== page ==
Late last month, Gov. Chris Gregoire proposed a new budget — full of cuts. Since then, many people have been critical, calling these cuts overly harsh. But the fact of the matter is that on Nov. 2, we, as voters, told legislators that we don’t want any more taxes. So extreme budget cuts are, unfortunately, necessary. We empathize with Gregoire.
However, consolidating the Human Rights Commission, the Office of Minority and Women’s Business Enterprise, and the commissions on African American affairs, Hispanic affairs, and Asian Pacific American affairs (CAPAA) into one Office of Civil Rights is worrisome.
It’s likely that consolidating so many commissions will result in the needs of many ethnic and racial communities being overlooked.
In our front page story, former CAPAA commissioner Ron Chow made the point that CAPAA’s budget is about $200,000 a year, which is a relatively tiny drop in the overall state deficit of $4.6 billion. Chow also said that he thinks there are certain areas that could stand to be cut, but no one is talking about them.
Similarly, in a Dec. 2 editorial, The Seattle Times stated that it thinks the proposed 3 percent increase in state employee’s share of health insurance is too small. It also said, “She negotiated 3-percent pay cuts, which expire at the end of the biennium and do not affect pension-benefit calculations. We would have aimed for more concessions …”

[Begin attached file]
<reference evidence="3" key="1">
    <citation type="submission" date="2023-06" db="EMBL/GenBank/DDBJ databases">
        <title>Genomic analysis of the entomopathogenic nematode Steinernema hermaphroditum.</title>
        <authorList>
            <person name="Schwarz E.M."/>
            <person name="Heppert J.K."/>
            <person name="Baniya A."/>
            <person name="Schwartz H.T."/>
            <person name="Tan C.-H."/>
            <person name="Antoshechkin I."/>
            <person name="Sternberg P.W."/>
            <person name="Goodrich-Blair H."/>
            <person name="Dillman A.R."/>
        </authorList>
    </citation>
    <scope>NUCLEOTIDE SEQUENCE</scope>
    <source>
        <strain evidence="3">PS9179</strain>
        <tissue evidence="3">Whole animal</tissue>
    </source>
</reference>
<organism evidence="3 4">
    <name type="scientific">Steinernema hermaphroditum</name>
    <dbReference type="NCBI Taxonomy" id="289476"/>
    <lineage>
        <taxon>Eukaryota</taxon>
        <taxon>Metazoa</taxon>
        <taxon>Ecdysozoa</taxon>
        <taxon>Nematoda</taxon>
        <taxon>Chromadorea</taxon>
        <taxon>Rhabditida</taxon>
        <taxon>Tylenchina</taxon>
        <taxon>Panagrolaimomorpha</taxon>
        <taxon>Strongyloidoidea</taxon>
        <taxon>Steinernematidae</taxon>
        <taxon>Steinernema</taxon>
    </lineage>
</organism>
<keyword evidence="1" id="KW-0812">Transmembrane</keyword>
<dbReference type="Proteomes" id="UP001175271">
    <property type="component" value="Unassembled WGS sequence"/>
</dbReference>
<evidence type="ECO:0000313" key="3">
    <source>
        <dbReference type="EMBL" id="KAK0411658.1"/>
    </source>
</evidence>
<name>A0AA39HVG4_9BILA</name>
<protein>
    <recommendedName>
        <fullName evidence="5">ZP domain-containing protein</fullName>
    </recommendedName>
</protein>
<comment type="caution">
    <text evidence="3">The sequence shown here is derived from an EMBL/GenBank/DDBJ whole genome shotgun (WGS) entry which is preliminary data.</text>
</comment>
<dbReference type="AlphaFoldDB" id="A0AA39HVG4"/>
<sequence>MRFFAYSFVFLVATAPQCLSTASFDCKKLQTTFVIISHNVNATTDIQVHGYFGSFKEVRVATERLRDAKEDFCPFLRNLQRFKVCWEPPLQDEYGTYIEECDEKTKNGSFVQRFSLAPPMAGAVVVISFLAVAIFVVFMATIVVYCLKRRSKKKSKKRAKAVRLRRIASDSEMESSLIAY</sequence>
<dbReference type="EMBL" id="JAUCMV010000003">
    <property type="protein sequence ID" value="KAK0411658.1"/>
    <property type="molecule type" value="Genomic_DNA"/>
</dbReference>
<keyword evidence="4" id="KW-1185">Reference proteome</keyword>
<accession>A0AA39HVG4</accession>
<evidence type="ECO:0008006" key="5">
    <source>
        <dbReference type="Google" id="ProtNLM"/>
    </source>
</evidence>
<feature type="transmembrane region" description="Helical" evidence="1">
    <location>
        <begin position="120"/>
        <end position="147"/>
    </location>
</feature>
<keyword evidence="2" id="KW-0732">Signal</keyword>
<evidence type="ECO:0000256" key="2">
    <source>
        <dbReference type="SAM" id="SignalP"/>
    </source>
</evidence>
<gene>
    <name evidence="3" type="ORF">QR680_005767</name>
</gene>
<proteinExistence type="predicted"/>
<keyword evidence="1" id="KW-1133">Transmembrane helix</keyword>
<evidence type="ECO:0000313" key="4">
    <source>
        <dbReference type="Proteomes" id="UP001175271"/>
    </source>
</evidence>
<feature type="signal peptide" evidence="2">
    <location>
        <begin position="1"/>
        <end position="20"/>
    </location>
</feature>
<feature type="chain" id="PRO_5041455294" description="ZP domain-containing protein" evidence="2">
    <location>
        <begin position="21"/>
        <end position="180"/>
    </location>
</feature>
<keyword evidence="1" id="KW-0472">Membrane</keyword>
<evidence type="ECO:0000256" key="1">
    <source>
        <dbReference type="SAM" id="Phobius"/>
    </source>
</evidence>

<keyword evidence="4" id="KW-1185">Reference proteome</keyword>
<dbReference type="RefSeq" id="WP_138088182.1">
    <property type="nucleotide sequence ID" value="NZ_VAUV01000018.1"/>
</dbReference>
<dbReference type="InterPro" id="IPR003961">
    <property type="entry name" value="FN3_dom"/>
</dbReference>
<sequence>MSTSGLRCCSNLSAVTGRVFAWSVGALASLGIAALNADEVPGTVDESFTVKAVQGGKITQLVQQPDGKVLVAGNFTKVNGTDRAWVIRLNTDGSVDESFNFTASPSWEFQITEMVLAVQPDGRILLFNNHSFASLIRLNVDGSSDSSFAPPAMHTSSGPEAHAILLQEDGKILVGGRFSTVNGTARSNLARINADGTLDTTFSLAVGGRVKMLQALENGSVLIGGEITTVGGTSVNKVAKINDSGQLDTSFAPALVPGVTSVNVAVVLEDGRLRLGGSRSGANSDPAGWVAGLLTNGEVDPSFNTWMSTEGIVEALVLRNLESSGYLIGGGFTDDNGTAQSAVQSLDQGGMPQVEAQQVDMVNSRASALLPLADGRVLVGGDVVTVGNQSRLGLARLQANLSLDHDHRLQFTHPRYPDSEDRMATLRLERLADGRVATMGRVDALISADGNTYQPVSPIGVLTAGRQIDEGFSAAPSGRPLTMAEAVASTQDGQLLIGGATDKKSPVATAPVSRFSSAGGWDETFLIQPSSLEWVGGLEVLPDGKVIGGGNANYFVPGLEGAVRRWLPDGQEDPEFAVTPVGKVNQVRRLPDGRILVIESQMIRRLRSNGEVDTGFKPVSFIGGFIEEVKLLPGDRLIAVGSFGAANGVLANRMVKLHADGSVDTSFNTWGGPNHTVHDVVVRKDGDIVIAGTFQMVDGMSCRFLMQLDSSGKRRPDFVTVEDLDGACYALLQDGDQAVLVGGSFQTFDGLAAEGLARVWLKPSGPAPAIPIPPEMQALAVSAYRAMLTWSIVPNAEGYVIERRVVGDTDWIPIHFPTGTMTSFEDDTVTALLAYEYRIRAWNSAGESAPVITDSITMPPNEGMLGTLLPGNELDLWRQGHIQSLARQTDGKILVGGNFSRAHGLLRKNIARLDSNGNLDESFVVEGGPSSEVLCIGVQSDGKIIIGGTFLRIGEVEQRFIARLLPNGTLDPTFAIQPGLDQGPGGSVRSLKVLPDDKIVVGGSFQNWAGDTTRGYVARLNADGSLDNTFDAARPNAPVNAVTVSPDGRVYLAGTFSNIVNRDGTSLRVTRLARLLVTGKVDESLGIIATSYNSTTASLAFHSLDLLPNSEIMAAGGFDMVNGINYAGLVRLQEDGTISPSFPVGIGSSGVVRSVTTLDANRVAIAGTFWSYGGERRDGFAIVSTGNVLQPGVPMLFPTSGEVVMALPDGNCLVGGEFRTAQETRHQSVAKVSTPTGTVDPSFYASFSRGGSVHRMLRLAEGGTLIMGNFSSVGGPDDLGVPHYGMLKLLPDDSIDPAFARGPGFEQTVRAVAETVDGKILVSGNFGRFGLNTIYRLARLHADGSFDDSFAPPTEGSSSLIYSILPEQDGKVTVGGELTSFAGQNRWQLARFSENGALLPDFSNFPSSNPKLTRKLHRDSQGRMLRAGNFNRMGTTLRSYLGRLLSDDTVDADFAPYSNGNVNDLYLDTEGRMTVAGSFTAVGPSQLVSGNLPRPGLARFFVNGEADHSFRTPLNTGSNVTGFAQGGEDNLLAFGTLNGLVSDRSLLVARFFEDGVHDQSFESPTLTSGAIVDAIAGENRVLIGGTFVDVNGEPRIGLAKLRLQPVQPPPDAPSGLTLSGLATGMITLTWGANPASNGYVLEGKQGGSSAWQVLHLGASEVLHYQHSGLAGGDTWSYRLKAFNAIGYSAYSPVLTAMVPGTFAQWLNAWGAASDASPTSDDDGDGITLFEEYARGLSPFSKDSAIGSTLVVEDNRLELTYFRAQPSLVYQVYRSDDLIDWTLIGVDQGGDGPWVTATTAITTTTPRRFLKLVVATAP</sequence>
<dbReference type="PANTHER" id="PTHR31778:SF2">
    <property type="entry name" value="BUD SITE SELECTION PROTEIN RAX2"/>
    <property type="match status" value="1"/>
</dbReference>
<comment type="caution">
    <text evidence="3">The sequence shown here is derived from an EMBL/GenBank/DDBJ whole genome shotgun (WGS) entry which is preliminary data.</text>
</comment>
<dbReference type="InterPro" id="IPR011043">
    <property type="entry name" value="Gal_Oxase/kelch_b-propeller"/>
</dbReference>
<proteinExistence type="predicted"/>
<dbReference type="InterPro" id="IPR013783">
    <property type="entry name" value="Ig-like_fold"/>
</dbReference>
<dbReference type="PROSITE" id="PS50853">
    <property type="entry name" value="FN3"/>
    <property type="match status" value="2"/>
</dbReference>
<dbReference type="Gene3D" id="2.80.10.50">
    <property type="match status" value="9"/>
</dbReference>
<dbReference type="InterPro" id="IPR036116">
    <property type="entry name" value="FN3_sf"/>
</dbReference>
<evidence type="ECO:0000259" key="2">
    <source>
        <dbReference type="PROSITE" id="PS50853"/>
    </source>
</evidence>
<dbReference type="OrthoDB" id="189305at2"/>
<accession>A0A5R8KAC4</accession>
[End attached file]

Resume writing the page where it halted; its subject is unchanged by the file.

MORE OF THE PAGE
We don’t dispute the fact that these offices could benefit from being streamlined, but consolidating them into one office may dampen the voices of too many. According to the Census Bureau’s 2009 data, Asians and Pacific Islanders (APIs) are the third largest ethnic/racial group, comprising 7.5 percent of the population. Whites (83.8 percent) and Hispanics/Latinos (10.3 percent) are first and second.
However, due to pervading model minority stereotypes, APIs are often thought of as a group that doesn’t need as much assistance as other racial/ethnic groups.
Also, CAPAA has been in existence, in some form, since 1972. If we get rid of it during hard times, who’s to say that it will come back when the economy is better? Losing our voice in government now can have ramifications that affect us for many years.
So what can you do? How can you voice your thoughts?
You can visit www.governor.wa.gov/contact and send the governor’s office an e-message. You can write to the Office of the Governor at P.O. Box 40002, Olympia, WA 98504-0002. You can even contact the office at 360-902-4111.
Talk or write to your local legislator. Find your local legislator by visiting apps.leg.wa.gov/DistrictFinder.
Lastly, write to your local media. Northwest Asian Weekly is very open to publishing commentaries or letters to the editor about this topic. Send us an e-mail at email@example.com. ♦